Washington, D.C. is more than just the nation’s capital. It is also the home to over 700,000 people. Of those individuals living in Washington, D.C., approximately 4.6 percent report having been diagnosed with COPD. Further, 20% of those residents living with COPD are unable to work as a result of their symptoms.
If there is a silver lining to these facts, it is that there are many local and federal resources available to those who are impacted by COPD. The Social Security Administration (SSA) has developed two distinct programs aimed at offering financial assistance to Washington, D.C. residents who can no longer work as a result of COPD.
Pulmonologists in Washington D.C.
Individuals with COPD are typically cared for by a medical expert called a pulmonologist. Pulmonologists are specially trained doctors to focus on health disorders related to the lungs and respiratory system.
Your pulmonologist will order several tests to determine the severity of your illness. These might include breathing tests, also referred to as pulmonary function tests, as well as blood tests. Your pulmonologist will prescribe medication to help your condition, as well as potentially order pulmonary rehabilitation.
Establishing a good working relationship with your pulmonologist is essential for your health. Additionally, your pulmonologist will play a critical role in your quest for disability with COPD. Your pulmonologist will be asked to provide the SSA with a substantial amount of information about you and your health.
In addition to submitting medical records on your behalf, your pulmonologist might also want to do a residual functional capacity assessment (RFC). In doing so, the SSA will have a better idea of your physical and mental limitations as they relate to your ability to work.
Once you decide that you are ready to apply for disability benefits, you will want to discuss your plan with your pulmonologist. If you are not already working with a pulmonologist, here are three practices in the Washington, D.C. area that may be of assistance.
The GW Medical Faculty Associates
Pulmonology 22nd & I Street, NW, 3rd Floor Washington, DC 20037 (202)741-3333 https://www.gwdocs.com/specialties/pulmonology/
Chevy Chase Pulmonary Associates
5215 Loughboro Road NW, Suite 400 Washington, D.C. 20016 (301) 656-7374 http://www.chevychasepulmonary.com
MedStar Washington Hospital Center
Pulmonology 110 Irving Street NW Washington, D.C. 20010 (202) 877-7000 https://www.medstarwashington.org/our-services/internal-medicine/treatments/pulmonology/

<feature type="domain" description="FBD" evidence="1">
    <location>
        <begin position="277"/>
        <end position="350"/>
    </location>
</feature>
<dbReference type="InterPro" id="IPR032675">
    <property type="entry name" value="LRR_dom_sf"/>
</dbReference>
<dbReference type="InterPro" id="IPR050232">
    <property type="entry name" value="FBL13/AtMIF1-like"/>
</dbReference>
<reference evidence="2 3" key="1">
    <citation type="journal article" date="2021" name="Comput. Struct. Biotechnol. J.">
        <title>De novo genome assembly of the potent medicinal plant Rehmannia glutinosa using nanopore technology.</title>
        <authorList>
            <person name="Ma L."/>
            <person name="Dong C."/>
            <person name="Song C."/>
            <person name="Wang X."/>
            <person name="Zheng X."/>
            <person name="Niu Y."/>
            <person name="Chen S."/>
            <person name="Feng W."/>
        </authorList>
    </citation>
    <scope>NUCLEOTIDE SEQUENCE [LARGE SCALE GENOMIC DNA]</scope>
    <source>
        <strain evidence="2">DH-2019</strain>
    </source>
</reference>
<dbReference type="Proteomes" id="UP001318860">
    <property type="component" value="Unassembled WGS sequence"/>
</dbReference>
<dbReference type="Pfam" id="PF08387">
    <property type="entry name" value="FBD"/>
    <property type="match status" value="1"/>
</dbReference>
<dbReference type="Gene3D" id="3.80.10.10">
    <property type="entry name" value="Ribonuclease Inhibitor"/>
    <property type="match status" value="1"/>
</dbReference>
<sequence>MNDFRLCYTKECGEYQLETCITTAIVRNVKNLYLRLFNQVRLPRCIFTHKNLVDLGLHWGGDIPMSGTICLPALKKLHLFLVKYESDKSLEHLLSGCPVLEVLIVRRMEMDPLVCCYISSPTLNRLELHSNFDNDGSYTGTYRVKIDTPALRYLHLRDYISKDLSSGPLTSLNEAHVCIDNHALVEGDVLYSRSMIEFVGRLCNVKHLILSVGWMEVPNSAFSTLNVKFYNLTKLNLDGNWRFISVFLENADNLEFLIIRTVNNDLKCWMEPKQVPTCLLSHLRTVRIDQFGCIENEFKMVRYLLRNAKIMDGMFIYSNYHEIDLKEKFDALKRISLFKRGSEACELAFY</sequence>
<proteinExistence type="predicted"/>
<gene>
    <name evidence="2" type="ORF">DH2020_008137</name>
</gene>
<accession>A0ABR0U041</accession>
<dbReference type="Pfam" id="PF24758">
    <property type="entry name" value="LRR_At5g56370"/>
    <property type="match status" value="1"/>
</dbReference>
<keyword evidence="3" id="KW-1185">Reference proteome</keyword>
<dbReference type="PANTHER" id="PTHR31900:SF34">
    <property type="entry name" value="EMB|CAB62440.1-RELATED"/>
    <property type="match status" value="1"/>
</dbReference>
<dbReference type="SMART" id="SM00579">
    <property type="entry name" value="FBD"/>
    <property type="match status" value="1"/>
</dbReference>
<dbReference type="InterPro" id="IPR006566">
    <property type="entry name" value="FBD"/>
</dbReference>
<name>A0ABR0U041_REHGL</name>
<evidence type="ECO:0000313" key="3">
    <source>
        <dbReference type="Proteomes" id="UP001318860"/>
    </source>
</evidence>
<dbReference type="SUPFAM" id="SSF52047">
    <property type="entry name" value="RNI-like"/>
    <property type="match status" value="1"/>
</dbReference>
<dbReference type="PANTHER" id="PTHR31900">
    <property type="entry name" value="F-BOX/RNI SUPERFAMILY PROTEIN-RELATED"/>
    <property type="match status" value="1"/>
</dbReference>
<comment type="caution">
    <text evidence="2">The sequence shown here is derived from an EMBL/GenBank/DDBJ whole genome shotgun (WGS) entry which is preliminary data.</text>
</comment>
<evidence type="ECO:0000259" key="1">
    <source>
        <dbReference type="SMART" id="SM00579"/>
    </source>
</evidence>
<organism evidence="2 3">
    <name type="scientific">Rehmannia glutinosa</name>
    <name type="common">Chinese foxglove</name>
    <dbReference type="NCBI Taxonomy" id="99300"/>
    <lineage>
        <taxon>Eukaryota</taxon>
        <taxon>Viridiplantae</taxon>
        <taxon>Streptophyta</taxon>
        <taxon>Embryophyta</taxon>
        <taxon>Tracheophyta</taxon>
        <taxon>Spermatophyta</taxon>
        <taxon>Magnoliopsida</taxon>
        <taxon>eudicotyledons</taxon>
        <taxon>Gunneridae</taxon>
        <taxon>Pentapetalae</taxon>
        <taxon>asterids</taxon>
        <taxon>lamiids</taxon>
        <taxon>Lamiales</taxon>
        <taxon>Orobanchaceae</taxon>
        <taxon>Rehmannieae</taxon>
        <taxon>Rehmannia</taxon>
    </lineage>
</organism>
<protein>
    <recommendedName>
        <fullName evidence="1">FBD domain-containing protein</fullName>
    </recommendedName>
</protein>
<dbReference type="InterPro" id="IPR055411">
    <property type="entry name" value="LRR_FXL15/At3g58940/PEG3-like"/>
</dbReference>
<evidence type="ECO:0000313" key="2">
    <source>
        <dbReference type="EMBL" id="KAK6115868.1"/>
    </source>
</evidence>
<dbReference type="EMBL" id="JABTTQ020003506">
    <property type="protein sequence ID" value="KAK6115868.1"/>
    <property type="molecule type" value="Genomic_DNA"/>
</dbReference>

COPD Support Groups in Washington, D.C.
The importance of COPD support groups cannot be overstated. Scientific research has demonstrated that support groups speed healing, reduce the severity of associated symptoms, and ward off the common psychological side-effects such as depression and anxiety.
Support for COPD can come from your medical team, family and friends, and COPD support groups. Support groups offer you the opportunity to connect with individuals who are sharing a similar experience. Individuals have the chance to share educational information as well as to learn about COPD resources.
If you are interested in joining a COPD support group, here are a couple in the Washington, D.C. area:
Better Breathers Club – Washington, D.C.
Meets every last Friday of the month at 10:30 am Congress Heights Senior Wellness Center 3500 Martine Luther King, Jr., Avenue SE Washington, D.C. 20032 (202) 274-5864
Better Breathers Club – Bethesda
Meets every second Wednesday of the month at 6:30 pm Suburban Hospital 8600 Old Georgetown Road Bethesda, MD 20814
Applying for Social Security Benefits for COPD in Washington, D.C.
Individuals with COPD who are unable to work as a result of their symptoms can apply for Social Security Disability Insurance (SSDI) benefits. To be approved, you will need to meet the listing as described in the Blue Book.
The Blue Book, or listing of impairments, is the medical guide used by the SSA to determine which conditions are severe enough to qualify for disability benefits. COPD is listed in the respiratory section, 3.00 of the Blue Book.
Not all individuals who have COPD will meet the Blue Book listing. Many individuals who rely on supplemental oxygen or who experience shortness of breath have been denied disability benefits. However, if you can prove that your COPD symptoms are so severe that there are no jobs that you can do, you might still qualify for disability benefits.
Your pulmonologist will need to confirm your diagnosis, as well as assert that your symptoms are severe enough to keep you out of work for at least one year. You will need to demonstrate that you adhere to the prescribed treatment by your pulmonologist, including giving up smoking. Given that COPD is a progressive illness, your current health status is unlikely to improve.
You can easily apply for Social Security disability benefits online. Alternatively, you can visit one of the following Washington, D.C. offices:
Washington Social Security Office 20020
2041 MLK Jr Ave SE Washington, DC 20020 (800) 772-1213
Washington Social Security Office 20037
2100 M Street NW Washington, DC 20037 (800) 772-1213
Washington Social Security Office 20018
1905-b 9th Street NE Washington, DC 20018 (800) 772-1213
Can A Social Security Lawyer Help with my COPD Claim in Washington, D.C.?
If your COPD is impacting your day-to-day activities and you are unable to work, you may want to consult a Social Security lawyer. A disability attorney can review your case and determine if you have sufficient medical evidence to be awarded an approval.
In addition, your lawyer can work with the SSA on your behalf, ensuring that all the necessary deadlines are met. A disability lawyer is not paid unless you win your COPD case, leaving you little to lose by hiring one.